Microsoft’s Amit Sharma.

The PyWhy group coordinators added: “We invite data scientists, researchers, and engineers, whether you are just learning about causality or already designing new algorithms or even building your own tools, to join us…”

The move comes as Microsoft continues to build out its work in the causal inference space, including new tools DECI (Deep End-to-end Causal Inference) which combines causal discovery and inference; and ShowWhy, which provides a no-code interface to make causal inference easier for data analysts, both showcased earlier this month in a community workshop on Microsoft’s variety of causal inference tools and libraries. 

What is the DoWhy library?

DoWhy presents an API for the four steps common to causal analysis, Microsoft explained in an earlier blog.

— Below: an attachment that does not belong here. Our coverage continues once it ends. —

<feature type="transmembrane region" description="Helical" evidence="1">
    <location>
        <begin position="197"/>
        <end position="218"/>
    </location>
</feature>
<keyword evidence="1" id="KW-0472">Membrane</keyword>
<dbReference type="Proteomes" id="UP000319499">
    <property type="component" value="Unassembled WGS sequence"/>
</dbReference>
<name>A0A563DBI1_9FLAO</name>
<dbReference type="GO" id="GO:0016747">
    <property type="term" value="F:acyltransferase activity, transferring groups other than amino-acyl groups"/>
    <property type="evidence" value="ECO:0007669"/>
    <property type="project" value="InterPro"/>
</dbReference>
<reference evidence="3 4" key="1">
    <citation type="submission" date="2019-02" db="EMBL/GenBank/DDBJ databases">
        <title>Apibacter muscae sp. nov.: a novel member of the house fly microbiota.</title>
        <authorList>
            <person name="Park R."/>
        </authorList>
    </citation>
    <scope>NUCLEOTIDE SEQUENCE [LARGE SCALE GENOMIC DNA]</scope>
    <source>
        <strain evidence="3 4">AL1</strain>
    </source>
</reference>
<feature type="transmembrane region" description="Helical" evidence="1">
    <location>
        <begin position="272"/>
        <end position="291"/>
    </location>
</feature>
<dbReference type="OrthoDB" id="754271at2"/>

1) Modeling the data using a causal graph and structural assumptions, 2) identifying whether the desired effect is estimable under the causal model, 3) estimating the effect using statistical estimators, and finally 4) refuting the obtained estimate through robustness checks and sensitivity analyses. In particular, DoWhy implements a number of robustness checks including placebo tests, bootstrap tests, and tests for unobserved confounding.

Microsoft’s Emre Kiciman

DoWhy provides various checks to test reliability of an estimate and how the latter changes as underlying assumptions are varied, e.g. by introducing a new confounder or by replacing the intervention with a placebo.